A small selection of posts I have enjoyed over the last few days..
A guest post on the blog of The Story Reading Ape by Jaq D Hawkins on the subject of swearing in books.. fiction and non-fiction. I use a few choice words myself but find it irritating when television dramas, films and some fiction books think that wanton profanity is the best way to communicate…As for fantasy worlds.. what swear words would you create for your characters… anyway head over to voice your opinion.
With people finding more time to read in our current circumstances, I thought I would address the topic of swear words in fiction writing.
Many people have children at home while school is delayed and somehow, we all become more conscious of swearing when children are around, not that any of us can compete with what they say among themselves when they’re actually in school together! Gone are the days of “gosh,” “dang” and “drat!, not to mention “Jimminy Cricket!”
Personally, when I start to read a book and find a character dropping F-bombs left and right, I get bored quickly. I’m not a prude about swearing and in person can be rather potty-mouthed myself depending on the situation, but I find it doesn’t translate well in fiction, or worse, in non-fiction. I read a book within the last year that was non-fiction about dietary habits and the constant swearing just made the book sound unprofessional.
Sometimes it can be justified in fiction. I don’t read a lot of crime fiction, but this is one situation where a character might be rough and some swearing in dialogue would feel natural for that person. However, in most cases, I find less is more. Dialogue peppered with swear words in every sentence gets quickly tedious. On the other hand, sometimes an exclamation is a natural reaction to a crisis situation in the plot.
Head over to read the rest of this interesting post and leave your views for Chris and Jaq: Fantasy Swear Words – Guest Post by, Jaq D Hawkins…
When you see the word desert, you assume the images will be of sand dunes and cactus… but Cindy Knoke shows another side to this landscape…brilliantly as always of course.
Image ©Cindy Knoke
Head over to enjoy all the stunning images : Cindy Knoke – Deserts Reflected California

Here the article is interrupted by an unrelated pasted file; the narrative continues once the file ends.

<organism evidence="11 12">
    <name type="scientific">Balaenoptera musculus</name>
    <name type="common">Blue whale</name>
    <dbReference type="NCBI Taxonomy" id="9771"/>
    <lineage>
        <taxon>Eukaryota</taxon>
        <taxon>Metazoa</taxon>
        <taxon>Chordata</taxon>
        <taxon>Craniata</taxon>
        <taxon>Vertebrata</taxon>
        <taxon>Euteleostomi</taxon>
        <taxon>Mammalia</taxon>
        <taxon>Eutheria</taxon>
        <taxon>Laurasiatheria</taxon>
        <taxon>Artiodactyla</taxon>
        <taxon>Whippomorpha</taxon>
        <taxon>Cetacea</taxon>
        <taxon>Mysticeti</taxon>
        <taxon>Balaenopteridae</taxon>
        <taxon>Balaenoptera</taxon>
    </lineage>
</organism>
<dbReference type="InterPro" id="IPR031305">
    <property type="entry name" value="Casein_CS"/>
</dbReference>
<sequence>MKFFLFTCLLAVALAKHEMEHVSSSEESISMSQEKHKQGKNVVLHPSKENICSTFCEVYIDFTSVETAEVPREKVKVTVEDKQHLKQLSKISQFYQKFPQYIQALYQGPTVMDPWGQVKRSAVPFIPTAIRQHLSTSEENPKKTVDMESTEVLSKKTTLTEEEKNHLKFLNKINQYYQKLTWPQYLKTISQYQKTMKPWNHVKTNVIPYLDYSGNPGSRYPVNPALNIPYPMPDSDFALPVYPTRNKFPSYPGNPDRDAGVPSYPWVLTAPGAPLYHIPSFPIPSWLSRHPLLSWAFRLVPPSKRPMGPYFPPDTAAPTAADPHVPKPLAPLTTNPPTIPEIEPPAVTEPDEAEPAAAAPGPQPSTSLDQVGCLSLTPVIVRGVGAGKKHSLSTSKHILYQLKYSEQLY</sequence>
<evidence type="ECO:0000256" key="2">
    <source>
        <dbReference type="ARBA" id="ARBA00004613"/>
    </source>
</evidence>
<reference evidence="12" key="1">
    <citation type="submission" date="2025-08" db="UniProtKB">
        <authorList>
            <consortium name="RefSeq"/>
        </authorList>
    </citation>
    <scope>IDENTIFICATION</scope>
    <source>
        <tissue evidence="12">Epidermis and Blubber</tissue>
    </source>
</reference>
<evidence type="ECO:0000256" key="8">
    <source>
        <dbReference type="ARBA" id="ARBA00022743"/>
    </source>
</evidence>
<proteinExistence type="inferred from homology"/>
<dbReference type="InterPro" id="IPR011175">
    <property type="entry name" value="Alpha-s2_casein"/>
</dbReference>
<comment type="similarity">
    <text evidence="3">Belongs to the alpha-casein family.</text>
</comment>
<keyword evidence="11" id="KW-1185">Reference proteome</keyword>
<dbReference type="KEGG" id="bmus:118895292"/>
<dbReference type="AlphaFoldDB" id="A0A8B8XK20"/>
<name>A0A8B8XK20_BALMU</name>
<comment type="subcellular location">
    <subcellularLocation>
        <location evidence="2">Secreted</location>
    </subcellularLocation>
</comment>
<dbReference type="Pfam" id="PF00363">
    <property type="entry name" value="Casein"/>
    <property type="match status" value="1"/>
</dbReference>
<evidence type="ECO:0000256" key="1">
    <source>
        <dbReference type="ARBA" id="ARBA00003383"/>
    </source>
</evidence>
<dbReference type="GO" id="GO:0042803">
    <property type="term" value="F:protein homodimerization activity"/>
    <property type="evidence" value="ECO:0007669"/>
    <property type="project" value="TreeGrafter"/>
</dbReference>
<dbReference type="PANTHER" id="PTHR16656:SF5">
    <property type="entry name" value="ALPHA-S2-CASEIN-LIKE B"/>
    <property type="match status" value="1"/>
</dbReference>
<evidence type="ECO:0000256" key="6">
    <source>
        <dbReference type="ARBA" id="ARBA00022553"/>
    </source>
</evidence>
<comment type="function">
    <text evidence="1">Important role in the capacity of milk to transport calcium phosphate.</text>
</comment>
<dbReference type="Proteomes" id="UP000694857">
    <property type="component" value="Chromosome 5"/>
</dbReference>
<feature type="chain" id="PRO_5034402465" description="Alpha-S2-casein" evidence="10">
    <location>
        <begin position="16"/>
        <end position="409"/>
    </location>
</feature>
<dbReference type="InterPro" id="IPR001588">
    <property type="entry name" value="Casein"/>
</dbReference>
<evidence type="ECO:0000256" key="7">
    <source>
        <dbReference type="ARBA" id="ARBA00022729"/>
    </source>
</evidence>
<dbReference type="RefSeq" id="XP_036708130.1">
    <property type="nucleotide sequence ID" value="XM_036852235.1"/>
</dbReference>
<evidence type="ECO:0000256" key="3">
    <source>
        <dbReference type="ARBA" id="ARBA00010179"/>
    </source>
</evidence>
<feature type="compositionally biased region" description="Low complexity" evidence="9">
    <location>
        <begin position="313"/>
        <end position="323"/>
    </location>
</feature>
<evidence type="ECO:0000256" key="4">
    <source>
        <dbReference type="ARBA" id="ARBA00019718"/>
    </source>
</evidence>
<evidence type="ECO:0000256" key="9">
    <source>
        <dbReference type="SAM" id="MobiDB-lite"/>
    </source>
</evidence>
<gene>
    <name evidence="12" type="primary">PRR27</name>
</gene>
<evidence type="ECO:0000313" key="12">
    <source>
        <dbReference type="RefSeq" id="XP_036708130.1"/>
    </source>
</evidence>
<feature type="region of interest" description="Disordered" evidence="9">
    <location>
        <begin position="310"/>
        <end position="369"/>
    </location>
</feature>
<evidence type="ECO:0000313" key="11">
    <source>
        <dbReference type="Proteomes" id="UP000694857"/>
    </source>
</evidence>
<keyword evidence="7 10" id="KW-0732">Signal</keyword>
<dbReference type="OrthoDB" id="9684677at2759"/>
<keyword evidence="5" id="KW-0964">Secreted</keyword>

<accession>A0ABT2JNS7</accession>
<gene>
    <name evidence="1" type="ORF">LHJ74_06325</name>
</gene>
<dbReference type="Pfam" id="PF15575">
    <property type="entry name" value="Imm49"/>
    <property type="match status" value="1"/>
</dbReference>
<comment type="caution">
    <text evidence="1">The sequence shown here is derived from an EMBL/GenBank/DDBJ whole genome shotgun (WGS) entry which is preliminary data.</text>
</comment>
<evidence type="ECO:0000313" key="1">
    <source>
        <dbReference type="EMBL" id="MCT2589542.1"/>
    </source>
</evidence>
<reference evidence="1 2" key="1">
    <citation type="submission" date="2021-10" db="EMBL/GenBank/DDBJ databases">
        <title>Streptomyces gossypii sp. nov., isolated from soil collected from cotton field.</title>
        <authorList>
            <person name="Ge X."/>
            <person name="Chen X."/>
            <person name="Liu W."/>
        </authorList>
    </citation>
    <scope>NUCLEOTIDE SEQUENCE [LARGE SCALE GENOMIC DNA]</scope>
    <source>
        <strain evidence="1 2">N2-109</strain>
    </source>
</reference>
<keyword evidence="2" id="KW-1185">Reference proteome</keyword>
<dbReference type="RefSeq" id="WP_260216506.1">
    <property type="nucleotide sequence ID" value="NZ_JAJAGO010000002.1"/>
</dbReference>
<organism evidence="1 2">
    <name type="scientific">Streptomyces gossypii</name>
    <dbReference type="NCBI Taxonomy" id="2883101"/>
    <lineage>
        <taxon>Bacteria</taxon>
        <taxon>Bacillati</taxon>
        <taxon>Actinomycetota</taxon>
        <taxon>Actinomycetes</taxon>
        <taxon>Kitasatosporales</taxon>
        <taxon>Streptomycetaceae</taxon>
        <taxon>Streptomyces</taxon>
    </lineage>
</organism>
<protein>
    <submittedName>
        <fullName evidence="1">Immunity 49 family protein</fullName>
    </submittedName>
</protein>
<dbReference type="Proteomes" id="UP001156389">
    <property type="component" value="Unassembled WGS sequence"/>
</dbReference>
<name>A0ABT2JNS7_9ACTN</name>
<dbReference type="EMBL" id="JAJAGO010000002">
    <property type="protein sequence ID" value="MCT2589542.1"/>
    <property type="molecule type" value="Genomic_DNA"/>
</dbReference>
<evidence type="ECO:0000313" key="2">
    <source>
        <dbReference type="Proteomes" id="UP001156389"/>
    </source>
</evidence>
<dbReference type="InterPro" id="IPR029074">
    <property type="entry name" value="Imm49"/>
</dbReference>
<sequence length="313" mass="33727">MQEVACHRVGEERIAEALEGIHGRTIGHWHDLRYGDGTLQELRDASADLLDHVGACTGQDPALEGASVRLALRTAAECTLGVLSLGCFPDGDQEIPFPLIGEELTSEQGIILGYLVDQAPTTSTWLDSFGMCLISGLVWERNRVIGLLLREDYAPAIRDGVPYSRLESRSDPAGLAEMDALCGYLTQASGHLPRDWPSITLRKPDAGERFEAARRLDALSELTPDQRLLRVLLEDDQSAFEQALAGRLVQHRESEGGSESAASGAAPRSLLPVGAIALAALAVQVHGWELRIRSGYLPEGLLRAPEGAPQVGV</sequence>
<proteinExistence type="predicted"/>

Another fascinating post in the series Growing Bookworms by Robbie Cheadle and this week – Does speed reading matter for kids? Hosted by Kaye Lynne Booth on Writing to be Read.
When I was ten years old, I was one of a handful of kids in my grade who were selected to attend a speed reading programme. We attended a separate class where we were given a machine with a screen that displayed a page of text. There was a solid covering which moved down the page, covering the text as it descended. I remember having to read quite quickly to finish reading a sentence before it disappeared. The speed with which the covering moved could be increased or decreased by twisting a knob on the side of the reading machine. This was under the control of the reading teacher.
Speed reading suited me and with practice I became a very quick reader. Some of the kids never took to the exercises and gave up quite quickly. I was keen to learn to read faster. Faster meant more books in a day or week. By the following year I was reading 14 children’s books a week and making two trips a week to the local library on my bicycle. I bribed my younger sister into giving me her three library cards. I had four of my own.
Head over to read the rest of the post and are you a speed reader?: Growing Bookworms – Does speed reading matter for kids with Robbie Cheadle
Thanks for dropping in today and I hope you will head over to read these posts in full.. thanks Sally.